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Essex23
  • 30 months ago

Ok...so I will freely admit right now I am just starting to learn about VPN's, primarily because I got a few notices from Time Warner for downloading movies via torrents, something I was always told they have no way to track or bust you for. Guess that source was wrong.

So now I am learning on my own as I search for ways to prevent further infractions that a VPN can prevent a company from tracking my data useage like torrenting. Can someone who knows a little more about this confirm if this is actually true, or give a recommendation for a good, simple, easy to use VPN for home use?

Comments

  • 30 months ago
  • 1 point

Yes, using a VPN will prevent your ISP from being able to track what you do online. Basically, all they will be able to see is a lot of data going to and from the IP address of your VPN, but the actual traffic is encrypted. Most VPNs will boast that they do not keep logs so that your data is safe in case the authorities ask them for it.

I personally use NordVPN. Haven't had any issues.

  • 30 months ago
  • 0 points

Personally prefer vpn.ac. They've always been fast with servers all over, don't keep logs or any private information. You can pay with bitcoin. You should remove the bit about torrenting since piracy is against the community guidelines.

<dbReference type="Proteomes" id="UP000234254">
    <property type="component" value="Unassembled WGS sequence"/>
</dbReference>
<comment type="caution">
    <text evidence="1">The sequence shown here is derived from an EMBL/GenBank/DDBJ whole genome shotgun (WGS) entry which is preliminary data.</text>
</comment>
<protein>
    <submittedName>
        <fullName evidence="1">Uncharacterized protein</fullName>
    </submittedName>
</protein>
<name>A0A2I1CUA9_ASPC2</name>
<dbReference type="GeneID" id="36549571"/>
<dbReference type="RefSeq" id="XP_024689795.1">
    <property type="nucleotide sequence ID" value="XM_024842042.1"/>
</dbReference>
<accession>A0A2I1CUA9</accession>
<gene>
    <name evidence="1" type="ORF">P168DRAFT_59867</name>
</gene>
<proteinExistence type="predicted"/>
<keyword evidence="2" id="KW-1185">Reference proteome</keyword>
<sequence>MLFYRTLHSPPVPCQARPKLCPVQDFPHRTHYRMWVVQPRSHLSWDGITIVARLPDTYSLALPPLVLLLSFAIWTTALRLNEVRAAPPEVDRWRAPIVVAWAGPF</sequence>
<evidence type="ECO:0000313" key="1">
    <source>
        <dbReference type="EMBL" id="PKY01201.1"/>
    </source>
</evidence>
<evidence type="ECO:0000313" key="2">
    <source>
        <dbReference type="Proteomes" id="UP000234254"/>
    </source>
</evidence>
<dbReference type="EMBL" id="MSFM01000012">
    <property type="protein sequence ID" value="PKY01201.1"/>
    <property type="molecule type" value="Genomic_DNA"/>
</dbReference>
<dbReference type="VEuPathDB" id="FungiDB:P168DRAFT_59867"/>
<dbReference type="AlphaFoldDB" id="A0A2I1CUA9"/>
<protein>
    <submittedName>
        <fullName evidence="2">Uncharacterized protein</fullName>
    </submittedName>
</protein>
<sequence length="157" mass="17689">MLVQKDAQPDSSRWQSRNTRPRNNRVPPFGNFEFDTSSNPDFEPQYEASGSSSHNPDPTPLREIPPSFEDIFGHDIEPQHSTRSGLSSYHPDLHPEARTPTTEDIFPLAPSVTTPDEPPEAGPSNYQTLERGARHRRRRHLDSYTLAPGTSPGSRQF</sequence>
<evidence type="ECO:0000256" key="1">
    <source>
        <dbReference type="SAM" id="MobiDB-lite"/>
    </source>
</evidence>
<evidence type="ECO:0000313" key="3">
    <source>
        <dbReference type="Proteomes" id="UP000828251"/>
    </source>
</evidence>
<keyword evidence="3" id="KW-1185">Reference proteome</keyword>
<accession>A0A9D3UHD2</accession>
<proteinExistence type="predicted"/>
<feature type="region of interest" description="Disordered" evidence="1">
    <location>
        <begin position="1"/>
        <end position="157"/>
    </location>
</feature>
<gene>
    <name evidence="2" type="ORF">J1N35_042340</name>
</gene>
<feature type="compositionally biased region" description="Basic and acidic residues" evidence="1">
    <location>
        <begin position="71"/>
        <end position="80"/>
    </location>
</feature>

• 29 months ago
  • 1 point

He never stated the torrents he was downloading were illegal. Torrenting in itself does not intrinsically break the ToS. There are legal torrents.

  • 29 months ago
  • 1 point

A good example would be if you have a copy of a game... let's say for the GBA and you download a torrent of that game for an emulator. That's an example I have been told before.

  • 29 months ago
  • 1 point

He stated that he got a copyright infringement notice for movies.

  • 29 months ago
  • 1 point

No, he stated that he got notices from Times Warner but said nothing about the specifics of the notices.

  • 29 months ago
  • 1 point

That's the only reason they send notices for.

  • 29 months ago
  • 1 point

As a Time Warner customer myself, I have received notices for even frequenting sites that contain copyright infringing material. Regardless of the legality of the material I was downloading (non-copyright pre-1900 e-books). This just goes to show that the Copyright Alert System isn't perfect, and can throw warnings without infringement. This all being said, I can't say for sure the legality of the material the OP is downloading. But we can't just assume it's illegal, either.

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